Join me in welcoming Teresa A. Sullivan to the University of Virginia as our eighth president. The University achieved a great deal during the last two decades under John Casteen’s extraordinary leadership. In Terry, as John has often stated, we have found an excellent successor ready to lead us forward.
While completing her work as provost at the University of Michigan and prior to her first day on the job on Aug. 2, Terry began gaining familiarity with the University community with six weekends on Grounds that included discussions with President Casteen and dozens of other University administrators, student leaders, faculty members and local education officials. And that doesn’t include trips to Washington, New York and Richmond to meet with alumni. Calls and visits with governmental and educational leaders of Virginia have occurred or have been scheduled.
She also toured the Grounds —which included visits to the University hospital, the art museum and academic facilities—attended classes and labs, went to a women’s basketball game and visited all of the University’s recreational facilities.
Terry told us early on that during her first 100 days in Charlottesville she planned to walk, talk and drive her way around the University and the Commonwealth—to listen and to learn. So if you happen to be on Grounds this fall, you are likely to run into our new president.
If you see her, please introduce yourself—and tell her why you love the University of Virginia.
Her husband of 39 years, Douglas Laycock, a fellow debater she met while an undergrad at Michigan State, has joined the faculty of the School of Law, much to the dean’s delight. Doug is a well-known legal scholar and one of the nation’s leading authorities on religious freedom and on the law of remedies—what a court can do for a claimant who has been wronged.
While she has already met some of you here on Grounds, she is looking forward to meeting many more alumni at events across the country and at Carr’s Hill, her new home.
As you know, Terry previously served as provost and executive vice president of academic affairs at Michigan. A leading scholar in labor force demography, she is an extraordinary talent who brings to the University an enormous depth and breadth of experience in every aspect of public higher education.
At our annual board retreat in July, Terry outlined some of the key issues she hopes to address in the first year of her presidency. One is the transition of senior University leadership, and another is the implementation of enhanced and more transparent systems to allocate financial resources that, she believes, will result in increased entrepreneurship, efficiencies, effectiveness and achievement in each of the University’s schools. The greatest challenge, she acknowledged, will be financial resources.
The search committee identified many attributes we believed to be important in a University president. We wanted a leader who could create a vision for the future, a distinguished academic who understands the work of our faculty, yet grasps the significance and complexities of the nonacademic aspects of the University.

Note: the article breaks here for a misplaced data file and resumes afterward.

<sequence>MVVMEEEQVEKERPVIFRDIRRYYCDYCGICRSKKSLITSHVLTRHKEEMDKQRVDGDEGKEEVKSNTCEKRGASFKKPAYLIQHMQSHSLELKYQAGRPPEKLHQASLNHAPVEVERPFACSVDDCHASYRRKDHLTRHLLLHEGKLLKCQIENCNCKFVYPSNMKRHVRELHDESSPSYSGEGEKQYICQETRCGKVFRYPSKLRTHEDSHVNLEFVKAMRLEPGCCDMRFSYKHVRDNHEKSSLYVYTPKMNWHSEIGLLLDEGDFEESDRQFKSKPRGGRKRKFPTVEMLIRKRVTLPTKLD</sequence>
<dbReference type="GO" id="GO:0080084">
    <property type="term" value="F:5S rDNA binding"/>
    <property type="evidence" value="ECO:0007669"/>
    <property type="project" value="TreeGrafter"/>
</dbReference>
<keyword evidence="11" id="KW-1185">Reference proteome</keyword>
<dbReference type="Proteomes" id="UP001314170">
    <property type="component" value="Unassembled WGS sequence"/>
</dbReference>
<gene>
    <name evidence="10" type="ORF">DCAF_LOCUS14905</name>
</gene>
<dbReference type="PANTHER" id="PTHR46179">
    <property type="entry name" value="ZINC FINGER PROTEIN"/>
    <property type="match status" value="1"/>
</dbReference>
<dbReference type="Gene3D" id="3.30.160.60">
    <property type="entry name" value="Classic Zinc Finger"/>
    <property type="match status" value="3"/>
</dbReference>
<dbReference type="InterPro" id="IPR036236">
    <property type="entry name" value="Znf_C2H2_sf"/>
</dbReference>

We wanted someone of impeccable integrity who would engage alumni, understand our unique student experience, have a love of teaching and research, be familiar with academic medicine and health care, be committed to diversity, understand college athletics, and embrace our aspirations beyond those of many public universities.
Finally, we wanted someone who could appreciate the values and traditions of our University, from Mr. Jefferson’s founding principles to our commitment to honor and student self-governance. We also wanted someone who would understand the important role of the College at Wise.
Terry is a remarkable match to our lofty aspirations. Her vast experience and successful track record—and her own personal values—are a perfect fit for the University.
During her 27 years at the University of Texas and four years at Michigan, she worked her way through the ranks in the academic and administrative realms. She moved from instructor to department chair to vice provost to vice president and dean of graduate studies and finally executive vice chancellor of the Texas system, with the nine academic campuses reporting to her.
As provost at Michigan, she oversaw a significant budget, served on the board of the health care system and worked closely with athletics.
All the while, Terry never stopped teaching or publishing; she says this work has always connected her to students and faculty and to her research.
She is a truly rare person who is enormously accomplished academically, but who thoroughly comprehends the other significant aspects of public higher education. Terry is also a wonderful communicator and listener, and just plain good company.
Heywood Fralin, our former rector and a member of the search committee, summed it up: “Terry is as knowledgeable about the issues facing higher education as anyone I’ve met in the last 20 years. She will be an outstanding president in every respect.”
Terry Sullivan, we welcome you to the University as a new member of our community and our family.